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Online boost helps Hallenstein Glasson emerge from Covid-19 unscathed

Glassons fashion

Strong online sales helped clothing retailer Hallenstein Glasson minimise the impact of the Covid-19 pandemic, the company recording a decrease in profit of just 4.29 per cent in the year to August 1. 

Group-wide trans-Tasman sales reached $287.76 million, almost unchanged from the prior year. Group post-tax net profit was $27.77 million. 

MD Mary Devine said stores in both New Zealand and Australia were closed on March 26 due to Covid-19, with New Zealand stores reopening on May 14 and Australian stores during May. 

“Online sales grew over the period by 46.87 per cent against last year with an exceptional growth of 80.1 per cent within the second six months of the financial year. Online sales now represent 21.88 per cent of total sales for the full financial year but represented 30.3 per cent of the total sales for the second half of the year. The growth in online sales has continued into the new financial year being ahead of last year,” she said in a stock-exchange filing.

The Glassons womenswear division achieved sales of $102.6 million in New Zealand, up by 1.86 per cent, and in Australia $96.69 million, up by 8.03 per cent. 

In New Zealand, one Glassons store closed in Tauranga’s CBD, an outlet store in Hornby, Christchurch, was refurbished, and another in Wellington’s Cuba Mall relocated. 

In Australia, a Glassons store was opened in Robina on Queensland’s Gold Coast, a pop up opened at Sydney’s Birkenhead Point and the Eastgardens store in Sydney was expanded and refurbished. Two stores were closed – at Chatswood and Hurstville in Sydney – but the company is reviewing potential sites for new stores around Australia. 

New fulfillment centres were opened in both countries, prior to the advent of Covid-19, which helped the company manage the rapid ramp up of online sales after March. 

On the Hallenstein Brothers menswear side, group sales fell by 9.09 per cent for the year, to $88.48 million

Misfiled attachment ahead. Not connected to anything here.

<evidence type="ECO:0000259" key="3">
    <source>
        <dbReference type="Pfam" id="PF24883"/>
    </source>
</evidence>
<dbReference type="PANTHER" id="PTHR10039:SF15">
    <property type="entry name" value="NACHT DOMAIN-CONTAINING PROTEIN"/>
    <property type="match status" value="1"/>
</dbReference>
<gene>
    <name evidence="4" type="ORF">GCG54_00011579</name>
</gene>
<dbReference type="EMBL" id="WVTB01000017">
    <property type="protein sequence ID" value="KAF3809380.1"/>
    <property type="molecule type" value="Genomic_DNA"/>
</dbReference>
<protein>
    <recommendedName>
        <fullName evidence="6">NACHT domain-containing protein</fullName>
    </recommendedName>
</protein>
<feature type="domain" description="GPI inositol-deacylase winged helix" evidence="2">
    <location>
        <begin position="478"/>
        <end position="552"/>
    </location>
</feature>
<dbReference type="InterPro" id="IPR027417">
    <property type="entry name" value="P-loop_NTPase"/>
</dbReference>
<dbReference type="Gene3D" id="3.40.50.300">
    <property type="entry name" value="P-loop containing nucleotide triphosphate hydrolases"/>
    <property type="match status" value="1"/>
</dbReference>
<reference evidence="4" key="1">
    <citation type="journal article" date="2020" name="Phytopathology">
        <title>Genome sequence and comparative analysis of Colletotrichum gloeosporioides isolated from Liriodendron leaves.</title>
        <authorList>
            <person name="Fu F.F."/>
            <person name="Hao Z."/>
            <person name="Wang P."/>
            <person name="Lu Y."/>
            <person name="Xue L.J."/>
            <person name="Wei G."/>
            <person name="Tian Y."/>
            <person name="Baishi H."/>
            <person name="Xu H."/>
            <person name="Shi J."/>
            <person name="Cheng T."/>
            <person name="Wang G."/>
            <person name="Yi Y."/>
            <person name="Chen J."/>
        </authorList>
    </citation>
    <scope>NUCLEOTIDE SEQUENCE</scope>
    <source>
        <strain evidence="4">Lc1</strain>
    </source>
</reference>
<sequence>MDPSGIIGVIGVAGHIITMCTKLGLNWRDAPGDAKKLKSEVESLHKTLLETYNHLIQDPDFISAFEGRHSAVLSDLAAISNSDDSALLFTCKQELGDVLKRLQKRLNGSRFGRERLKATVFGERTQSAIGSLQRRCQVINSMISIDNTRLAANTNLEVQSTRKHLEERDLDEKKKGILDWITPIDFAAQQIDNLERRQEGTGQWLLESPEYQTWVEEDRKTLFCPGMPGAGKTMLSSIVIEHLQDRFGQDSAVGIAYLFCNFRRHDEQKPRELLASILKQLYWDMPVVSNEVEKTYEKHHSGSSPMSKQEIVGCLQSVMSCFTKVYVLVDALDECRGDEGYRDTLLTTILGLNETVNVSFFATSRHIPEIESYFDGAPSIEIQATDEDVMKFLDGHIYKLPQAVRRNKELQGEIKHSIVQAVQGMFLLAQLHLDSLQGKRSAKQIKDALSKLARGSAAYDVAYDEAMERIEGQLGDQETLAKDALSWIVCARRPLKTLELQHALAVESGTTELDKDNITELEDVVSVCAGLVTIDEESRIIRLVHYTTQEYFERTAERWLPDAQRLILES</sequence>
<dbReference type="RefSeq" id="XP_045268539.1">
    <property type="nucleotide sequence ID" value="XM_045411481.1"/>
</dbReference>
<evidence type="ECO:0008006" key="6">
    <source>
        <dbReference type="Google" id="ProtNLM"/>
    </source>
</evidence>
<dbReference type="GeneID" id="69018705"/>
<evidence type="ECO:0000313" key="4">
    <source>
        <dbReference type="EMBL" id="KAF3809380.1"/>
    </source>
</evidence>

“Sales were more challenging in the second half of the year as demand for tailored product diminished with the impact of lockdowns on people working remotely and restrictions on gatherings,” said Devine. “However, sales results in casual categories are encouraging and have outperformed over the financial year.”

In New Zealand, the Hallensteins outlet store in Hornby, Christchurch was refurbished a store in Tauranga’s CBD was closed.

“The journey continues with the repositioning of the brand and improving profitability with a successful New Zealand based marketing campaign and increasing local digital content,” said Devine. “Product also remains integral to our performance with a sustainable focus and improvements in product quality across core categories. Customer engagement is at the forefront of service delivery both instore and online.”

Since the new financial year began on August 2, 13 Hallensteins and 12 Glassons stores in New Zealand were closed on August 12, reopening on August 31.  

Another 11 stores in Victoria, Australia have been closed since July and unlikely to reopen before October 26, due to a resurgence of the coronavirus in Melbourne. 

But Devine says the Glassons Australia business continues to perform ahead of last year despite the closures.

During the first eight weeks of the new financial year, group sales have grown by 10.71 per cent year on year, driven predominantly by online sales, with physical stores struggling, especially in CBD locations.

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